We can feel the overall lightness through every page because the colors carry that energy. Rather than having heavier colors with some shadows mixed into the vividness, to create that horrifying aspect needed, this one sees far brighter vivid colors with generous outside light playing in. That comes from the location and the daytime they are mostly in, but also, they say that love can light up a room and that’s definitely true on this occasion.
We can feel and see what Ivy is going through here but Otsmane-Elhaou has the task of making sure we hear it as well. A giant chunk of the lettering in this issue comes from Ivy’s captions, as she narrates about her love and feelings and what she is going through, allowing the imagery sort of speak for itself. Our eyes follow the staggered and spread-around boxes and even the speech bubbles where we find them, in a logical way that makes sure our gaze falls upon every bit of the artwork. It’s a tremendous partnership, just like the characters of the issue.
There is a ton of really good lettering out there that achieves the goal of making sure we accurately hear a character as we’re reading, but Otsmane-Elhaou has to be at the top of the list of great lettering. It is inherently clear what tone or emotion is in play because of the way that he handles that text. Whispered or muttered stuff is done in sentence case to set it apart, while also shrinking it and making the balloons sort of rougher, while normal speech is done in the all-caps sort of style. Drop some bolds and font sized up a couple of levels and bam, the character is upset or yelling or dropping a louder exclamation of some kind. These little changes might seem small in some cases but they are huge because of how much they change the way one can read a moment so that we do not have to guess how something is being said, we just instantly know.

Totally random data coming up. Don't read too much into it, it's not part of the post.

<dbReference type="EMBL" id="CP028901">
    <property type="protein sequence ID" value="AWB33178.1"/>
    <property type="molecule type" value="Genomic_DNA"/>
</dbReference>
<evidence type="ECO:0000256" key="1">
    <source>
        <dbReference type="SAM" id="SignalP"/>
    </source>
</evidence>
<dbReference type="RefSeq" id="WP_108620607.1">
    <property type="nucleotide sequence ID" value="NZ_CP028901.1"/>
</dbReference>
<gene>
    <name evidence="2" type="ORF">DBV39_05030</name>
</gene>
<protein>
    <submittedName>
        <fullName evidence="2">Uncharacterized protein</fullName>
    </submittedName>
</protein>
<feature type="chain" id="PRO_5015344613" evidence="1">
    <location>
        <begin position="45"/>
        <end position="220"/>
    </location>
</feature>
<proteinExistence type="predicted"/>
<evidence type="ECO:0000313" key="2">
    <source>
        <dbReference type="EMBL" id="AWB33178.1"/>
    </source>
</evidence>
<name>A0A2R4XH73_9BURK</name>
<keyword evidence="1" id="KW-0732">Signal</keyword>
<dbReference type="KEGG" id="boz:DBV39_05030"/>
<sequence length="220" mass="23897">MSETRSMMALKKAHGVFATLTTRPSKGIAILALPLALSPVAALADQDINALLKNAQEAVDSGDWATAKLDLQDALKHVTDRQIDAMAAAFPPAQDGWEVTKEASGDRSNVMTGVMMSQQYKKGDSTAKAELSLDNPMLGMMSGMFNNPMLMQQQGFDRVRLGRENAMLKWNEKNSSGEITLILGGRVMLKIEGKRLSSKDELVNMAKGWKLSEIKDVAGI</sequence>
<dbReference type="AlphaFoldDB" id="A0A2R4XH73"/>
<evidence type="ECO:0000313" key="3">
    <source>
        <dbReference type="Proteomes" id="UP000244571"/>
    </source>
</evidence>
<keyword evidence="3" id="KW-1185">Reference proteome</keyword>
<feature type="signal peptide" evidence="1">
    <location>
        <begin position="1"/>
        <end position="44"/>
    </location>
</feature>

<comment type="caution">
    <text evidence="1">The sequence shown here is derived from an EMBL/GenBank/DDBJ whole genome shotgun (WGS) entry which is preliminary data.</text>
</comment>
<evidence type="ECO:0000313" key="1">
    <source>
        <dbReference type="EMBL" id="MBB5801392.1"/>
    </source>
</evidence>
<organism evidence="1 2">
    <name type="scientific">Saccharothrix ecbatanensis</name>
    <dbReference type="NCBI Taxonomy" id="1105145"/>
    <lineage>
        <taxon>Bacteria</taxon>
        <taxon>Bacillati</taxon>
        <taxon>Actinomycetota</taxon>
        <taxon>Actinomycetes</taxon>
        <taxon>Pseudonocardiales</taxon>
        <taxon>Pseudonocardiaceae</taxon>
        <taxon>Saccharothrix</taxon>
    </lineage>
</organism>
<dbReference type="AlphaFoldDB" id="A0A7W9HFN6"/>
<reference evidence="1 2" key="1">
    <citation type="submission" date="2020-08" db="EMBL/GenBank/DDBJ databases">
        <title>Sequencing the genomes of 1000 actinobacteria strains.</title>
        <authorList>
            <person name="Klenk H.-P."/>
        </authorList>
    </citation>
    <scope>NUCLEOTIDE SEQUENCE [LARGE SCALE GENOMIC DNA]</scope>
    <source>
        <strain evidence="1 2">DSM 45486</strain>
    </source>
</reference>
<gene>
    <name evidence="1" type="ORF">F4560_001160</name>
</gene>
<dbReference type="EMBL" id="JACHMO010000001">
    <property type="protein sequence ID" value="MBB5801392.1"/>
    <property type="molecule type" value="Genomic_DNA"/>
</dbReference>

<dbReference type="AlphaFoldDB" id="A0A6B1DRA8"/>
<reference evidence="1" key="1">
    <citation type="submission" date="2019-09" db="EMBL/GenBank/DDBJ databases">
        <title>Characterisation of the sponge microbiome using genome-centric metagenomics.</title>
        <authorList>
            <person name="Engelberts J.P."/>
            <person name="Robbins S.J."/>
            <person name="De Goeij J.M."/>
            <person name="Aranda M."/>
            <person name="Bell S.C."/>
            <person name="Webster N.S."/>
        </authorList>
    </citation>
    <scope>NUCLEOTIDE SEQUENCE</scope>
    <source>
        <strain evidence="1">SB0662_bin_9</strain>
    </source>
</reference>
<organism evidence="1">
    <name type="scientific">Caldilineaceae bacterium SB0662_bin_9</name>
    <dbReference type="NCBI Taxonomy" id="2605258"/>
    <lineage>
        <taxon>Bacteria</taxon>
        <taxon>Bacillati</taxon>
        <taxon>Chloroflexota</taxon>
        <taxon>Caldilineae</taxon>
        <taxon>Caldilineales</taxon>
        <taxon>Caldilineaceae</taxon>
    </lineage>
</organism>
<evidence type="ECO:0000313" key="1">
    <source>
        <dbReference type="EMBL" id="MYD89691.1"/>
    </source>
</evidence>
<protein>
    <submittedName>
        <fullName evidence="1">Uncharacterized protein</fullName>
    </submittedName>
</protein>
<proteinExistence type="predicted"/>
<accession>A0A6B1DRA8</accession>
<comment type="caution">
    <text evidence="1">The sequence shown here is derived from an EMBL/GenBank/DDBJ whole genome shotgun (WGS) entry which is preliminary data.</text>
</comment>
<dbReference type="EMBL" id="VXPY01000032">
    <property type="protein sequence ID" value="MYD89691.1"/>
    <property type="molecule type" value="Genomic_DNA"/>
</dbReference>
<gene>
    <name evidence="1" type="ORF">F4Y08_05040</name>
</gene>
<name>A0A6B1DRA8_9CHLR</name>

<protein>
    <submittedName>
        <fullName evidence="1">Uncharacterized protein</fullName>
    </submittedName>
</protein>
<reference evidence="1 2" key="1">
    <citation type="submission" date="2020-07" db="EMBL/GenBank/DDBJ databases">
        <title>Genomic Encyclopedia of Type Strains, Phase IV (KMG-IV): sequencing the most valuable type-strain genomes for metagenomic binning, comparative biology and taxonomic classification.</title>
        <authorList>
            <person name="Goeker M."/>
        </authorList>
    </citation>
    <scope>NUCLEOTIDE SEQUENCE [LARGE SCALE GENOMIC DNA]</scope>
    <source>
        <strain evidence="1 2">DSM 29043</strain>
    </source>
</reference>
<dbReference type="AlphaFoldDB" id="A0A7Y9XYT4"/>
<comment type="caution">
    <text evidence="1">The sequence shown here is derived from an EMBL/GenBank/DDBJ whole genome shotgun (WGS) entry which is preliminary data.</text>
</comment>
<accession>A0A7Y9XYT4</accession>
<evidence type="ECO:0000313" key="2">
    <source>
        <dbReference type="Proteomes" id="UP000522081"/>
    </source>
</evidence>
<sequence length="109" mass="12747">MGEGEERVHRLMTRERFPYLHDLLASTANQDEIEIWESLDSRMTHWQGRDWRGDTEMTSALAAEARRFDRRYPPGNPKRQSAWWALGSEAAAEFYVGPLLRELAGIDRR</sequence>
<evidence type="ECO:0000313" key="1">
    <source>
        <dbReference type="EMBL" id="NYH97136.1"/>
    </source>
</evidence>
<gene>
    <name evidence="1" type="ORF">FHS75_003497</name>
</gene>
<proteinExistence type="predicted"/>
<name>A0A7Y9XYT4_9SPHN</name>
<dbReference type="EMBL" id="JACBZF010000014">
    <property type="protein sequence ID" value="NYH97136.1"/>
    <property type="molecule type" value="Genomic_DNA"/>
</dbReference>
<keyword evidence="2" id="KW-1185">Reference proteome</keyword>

Poison Ivy #9 is now available in print and digitally from DC Comics.